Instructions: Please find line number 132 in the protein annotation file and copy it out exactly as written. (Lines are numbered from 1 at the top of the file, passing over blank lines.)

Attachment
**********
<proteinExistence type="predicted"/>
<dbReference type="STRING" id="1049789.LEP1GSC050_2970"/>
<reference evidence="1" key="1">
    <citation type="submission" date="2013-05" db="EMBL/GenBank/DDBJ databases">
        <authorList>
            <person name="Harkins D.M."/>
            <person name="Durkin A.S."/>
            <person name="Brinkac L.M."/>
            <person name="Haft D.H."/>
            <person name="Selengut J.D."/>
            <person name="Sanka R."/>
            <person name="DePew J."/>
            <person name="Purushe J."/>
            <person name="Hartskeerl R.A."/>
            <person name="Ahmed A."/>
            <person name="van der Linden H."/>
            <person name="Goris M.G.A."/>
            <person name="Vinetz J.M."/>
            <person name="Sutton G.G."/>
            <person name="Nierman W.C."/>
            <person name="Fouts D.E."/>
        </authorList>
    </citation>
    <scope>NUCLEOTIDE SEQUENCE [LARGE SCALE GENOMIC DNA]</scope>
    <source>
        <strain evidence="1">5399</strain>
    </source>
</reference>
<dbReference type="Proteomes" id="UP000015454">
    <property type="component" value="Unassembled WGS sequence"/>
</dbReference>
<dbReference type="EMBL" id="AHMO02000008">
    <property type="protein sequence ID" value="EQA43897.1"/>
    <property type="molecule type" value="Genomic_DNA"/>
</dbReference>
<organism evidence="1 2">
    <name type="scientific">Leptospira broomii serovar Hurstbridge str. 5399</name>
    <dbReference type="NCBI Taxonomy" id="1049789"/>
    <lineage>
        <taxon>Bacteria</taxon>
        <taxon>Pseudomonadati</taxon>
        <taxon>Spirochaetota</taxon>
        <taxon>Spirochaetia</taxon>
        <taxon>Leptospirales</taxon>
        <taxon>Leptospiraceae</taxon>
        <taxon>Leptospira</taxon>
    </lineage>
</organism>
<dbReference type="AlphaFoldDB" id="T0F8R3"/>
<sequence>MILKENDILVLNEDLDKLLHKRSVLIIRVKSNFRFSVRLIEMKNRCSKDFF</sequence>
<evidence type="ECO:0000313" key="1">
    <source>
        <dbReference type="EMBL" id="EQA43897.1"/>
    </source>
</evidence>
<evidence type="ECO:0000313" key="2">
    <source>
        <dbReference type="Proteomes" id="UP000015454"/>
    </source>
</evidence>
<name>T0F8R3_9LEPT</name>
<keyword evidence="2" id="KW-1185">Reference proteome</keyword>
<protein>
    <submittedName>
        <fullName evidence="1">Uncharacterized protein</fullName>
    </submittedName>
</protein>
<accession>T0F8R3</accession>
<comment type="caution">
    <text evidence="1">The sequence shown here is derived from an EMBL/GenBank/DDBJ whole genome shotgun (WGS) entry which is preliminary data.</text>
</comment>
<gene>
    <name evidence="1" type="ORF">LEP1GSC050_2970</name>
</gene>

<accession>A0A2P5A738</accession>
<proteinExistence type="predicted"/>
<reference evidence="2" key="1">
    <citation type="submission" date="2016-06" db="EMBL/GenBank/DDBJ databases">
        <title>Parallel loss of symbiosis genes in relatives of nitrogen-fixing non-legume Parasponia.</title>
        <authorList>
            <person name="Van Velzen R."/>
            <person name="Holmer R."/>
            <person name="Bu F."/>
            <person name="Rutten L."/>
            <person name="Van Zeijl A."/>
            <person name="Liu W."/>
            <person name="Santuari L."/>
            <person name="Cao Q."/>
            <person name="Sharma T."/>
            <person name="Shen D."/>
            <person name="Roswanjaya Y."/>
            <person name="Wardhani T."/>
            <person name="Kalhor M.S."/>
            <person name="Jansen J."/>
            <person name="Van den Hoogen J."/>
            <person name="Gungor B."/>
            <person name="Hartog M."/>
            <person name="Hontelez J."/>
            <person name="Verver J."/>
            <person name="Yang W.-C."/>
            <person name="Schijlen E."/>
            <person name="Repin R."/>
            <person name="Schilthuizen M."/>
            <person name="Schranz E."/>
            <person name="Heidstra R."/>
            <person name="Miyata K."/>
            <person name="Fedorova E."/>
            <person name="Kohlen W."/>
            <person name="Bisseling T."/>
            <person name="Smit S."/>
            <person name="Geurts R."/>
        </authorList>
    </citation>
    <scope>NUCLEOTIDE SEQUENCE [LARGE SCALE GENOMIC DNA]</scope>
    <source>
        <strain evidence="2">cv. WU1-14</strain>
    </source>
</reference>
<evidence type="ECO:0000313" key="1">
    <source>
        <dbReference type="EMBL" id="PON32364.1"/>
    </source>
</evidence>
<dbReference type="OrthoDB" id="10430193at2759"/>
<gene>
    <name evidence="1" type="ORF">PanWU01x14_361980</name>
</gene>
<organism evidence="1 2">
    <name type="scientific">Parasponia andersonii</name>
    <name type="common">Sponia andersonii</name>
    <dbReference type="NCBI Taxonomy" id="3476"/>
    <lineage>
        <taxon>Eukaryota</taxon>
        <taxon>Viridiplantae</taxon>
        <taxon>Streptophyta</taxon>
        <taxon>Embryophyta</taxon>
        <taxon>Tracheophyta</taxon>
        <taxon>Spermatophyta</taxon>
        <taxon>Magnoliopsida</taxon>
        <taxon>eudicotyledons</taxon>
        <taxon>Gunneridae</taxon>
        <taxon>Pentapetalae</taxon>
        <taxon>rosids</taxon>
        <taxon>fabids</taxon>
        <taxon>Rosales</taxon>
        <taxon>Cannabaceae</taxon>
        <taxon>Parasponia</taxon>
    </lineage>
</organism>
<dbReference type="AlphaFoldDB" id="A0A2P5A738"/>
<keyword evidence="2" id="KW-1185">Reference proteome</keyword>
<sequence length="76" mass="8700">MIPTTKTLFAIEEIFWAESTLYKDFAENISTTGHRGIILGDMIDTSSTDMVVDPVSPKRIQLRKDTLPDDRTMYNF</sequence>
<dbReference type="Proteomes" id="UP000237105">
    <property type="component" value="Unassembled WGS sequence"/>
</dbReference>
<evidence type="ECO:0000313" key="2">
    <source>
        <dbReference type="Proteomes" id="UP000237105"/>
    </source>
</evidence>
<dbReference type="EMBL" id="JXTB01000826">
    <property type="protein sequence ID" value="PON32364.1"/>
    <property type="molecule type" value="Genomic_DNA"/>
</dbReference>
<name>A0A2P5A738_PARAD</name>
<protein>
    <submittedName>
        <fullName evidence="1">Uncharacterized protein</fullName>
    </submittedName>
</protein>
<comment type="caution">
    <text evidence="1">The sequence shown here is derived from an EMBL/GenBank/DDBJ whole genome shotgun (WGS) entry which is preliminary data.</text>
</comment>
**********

    <lineage>